Multiple users review same image dataset

So we have 29k images that need to be reviewed, we installed Prodigy on a Ubuntu server, and give the link to a few teammates. They will probably review this dataset at the same time.

The question is: if more than one users open a session, they will see the same images from start to finish in their own session? if two people review the same images and one accepts and one rejects, the last one wins?

Can you please clarify?

The way the web app works is actually pretty straightforward: Everytime a user opens the site, it makes a request to the /get_questions endpoint, which will return the next batch from the stream. This means that if two clients connect to the same session, they will get different batches of data, whatever is next up on the queue.

If you want to have multiple people annotate the same data, I'd recommend starting multiple instances – for example, run Prodigy on different ports (e.g. by setting the PRODIGY_PORT environment variable when you execute the command). Each annotator could then also have their own dedicated dataset that their answers are saved to. This means you'll be able to compare the work performed by the individual people.

There's no simple answer for this and how you want to use conflicting annotations later on is something you have to decide. If annotators all add to their own datasets, you'll be able to export the data and compare it to find and resolve conflicts.

One strategy could be to take the datasets, find answers with the same _task_hash (same question) but with different answers. You could then use a threshold of, say, 80% agreement to decide whether to include the example or not. So if 80% of annotators agree, you include the example – otherwise, you don't, or reannotate it yourself to make the final decision.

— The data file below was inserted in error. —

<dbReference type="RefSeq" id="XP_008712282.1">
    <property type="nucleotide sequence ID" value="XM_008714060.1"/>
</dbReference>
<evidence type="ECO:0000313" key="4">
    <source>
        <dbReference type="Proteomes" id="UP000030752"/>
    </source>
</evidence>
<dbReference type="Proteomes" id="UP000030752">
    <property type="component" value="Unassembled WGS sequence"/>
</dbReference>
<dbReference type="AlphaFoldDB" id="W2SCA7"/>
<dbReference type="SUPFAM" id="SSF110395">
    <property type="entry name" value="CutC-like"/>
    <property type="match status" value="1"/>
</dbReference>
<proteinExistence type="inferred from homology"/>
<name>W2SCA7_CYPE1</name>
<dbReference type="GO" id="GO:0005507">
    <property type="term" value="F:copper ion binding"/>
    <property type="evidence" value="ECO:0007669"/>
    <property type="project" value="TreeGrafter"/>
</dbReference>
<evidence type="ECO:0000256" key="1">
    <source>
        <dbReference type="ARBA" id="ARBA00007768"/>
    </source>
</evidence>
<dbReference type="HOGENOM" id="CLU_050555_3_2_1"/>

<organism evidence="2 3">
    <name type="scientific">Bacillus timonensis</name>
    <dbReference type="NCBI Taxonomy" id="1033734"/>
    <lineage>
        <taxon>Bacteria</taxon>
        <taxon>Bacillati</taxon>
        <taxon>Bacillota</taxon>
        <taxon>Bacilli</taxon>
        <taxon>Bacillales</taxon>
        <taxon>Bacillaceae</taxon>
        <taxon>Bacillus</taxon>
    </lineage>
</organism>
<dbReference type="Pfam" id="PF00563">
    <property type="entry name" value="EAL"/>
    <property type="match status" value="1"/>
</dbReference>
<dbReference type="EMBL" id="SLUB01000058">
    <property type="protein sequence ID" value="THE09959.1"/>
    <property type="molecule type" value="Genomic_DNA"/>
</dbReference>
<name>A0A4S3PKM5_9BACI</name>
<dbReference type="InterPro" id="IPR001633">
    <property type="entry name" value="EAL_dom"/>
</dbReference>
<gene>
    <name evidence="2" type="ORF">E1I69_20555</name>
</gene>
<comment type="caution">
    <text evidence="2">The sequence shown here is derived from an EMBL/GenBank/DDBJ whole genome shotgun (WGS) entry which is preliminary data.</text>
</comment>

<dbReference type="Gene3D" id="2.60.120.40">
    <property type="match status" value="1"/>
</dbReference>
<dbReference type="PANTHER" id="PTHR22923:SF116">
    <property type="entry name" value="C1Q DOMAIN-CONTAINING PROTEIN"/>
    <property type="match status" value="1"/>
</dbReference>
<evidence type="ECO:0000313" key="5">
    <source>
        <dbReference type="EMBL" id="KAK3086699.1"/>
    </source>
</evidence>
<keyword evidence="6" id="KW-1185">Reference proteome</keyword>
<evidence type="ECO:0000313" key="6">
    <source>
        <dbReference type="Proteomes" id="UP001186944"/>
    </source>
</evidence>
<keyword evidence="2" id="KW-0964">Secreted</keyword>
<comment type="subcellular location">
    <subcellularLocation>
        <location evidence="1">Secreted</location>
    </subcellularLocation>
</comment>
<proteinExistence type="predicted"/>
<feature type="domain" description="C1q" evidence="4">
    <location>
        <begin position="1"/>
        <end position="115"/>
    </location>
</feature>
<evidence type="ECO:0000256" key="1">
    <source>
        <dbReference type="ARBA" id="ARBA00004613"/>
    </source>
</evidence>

Maybe you'll also find that it's usually the same annotator who disagrees with everyone else – this could indicate a misunderstanding about the annotation scheme. This is obviously super important and something you want to find out as soon as possible. So I'd recommend exporting and analysing the data with this type of objective very early on in the process.

I'd also recommend checking out the following addon, which was developed by a fellow Prodigy user. It includes a range of features to use the tool with multiple annotators and get stats and analytics:

We're also working on an extension product, the Prodigy Annotation Manager, which is very close to a public beta now :tada: The app will have a service component and let you manage multiple users, analyse their results and performance, create complex annotation workflows interactively and build larger corpora and labelled datasets. If that's sounds relevant, definitely keep an eye on the forum for the official announcement.

Thanks for your explanation, it does make sense.

One additional question (irrelevant to this one). So I am the only person who review the images, I started Prodigy and reviewed about 200 images, then I stopped Prodigy.

After about 2 hours, I restarted Prodigy and tried to continue and review more. And I realized that Prodigy loaded some images that I have reviewed hours ago.

I can see that the data were stored in sqlite database correctly, but why Prodigy didn’t load the reviewed records when we restart it? Any configurations required?

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Yes, by default, Prodigy makes no assumptions what the current dataset “means”. But you can use the --exclude option to explicitly tell it to exclude examples present in one or more datasets – for example: --exclude dataset_one,dataset_two.

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Thank you, it works. Just to make sure, I can exclude the same dataset which I currently used, this way, it will pick up where it left of and continue the rest of images?

Yes, exactly. Or, more precisely, Prodigy will skip an incoming example if it’s already present in the dataset (i.e. if it has the same _task_hash property).

Thank you!

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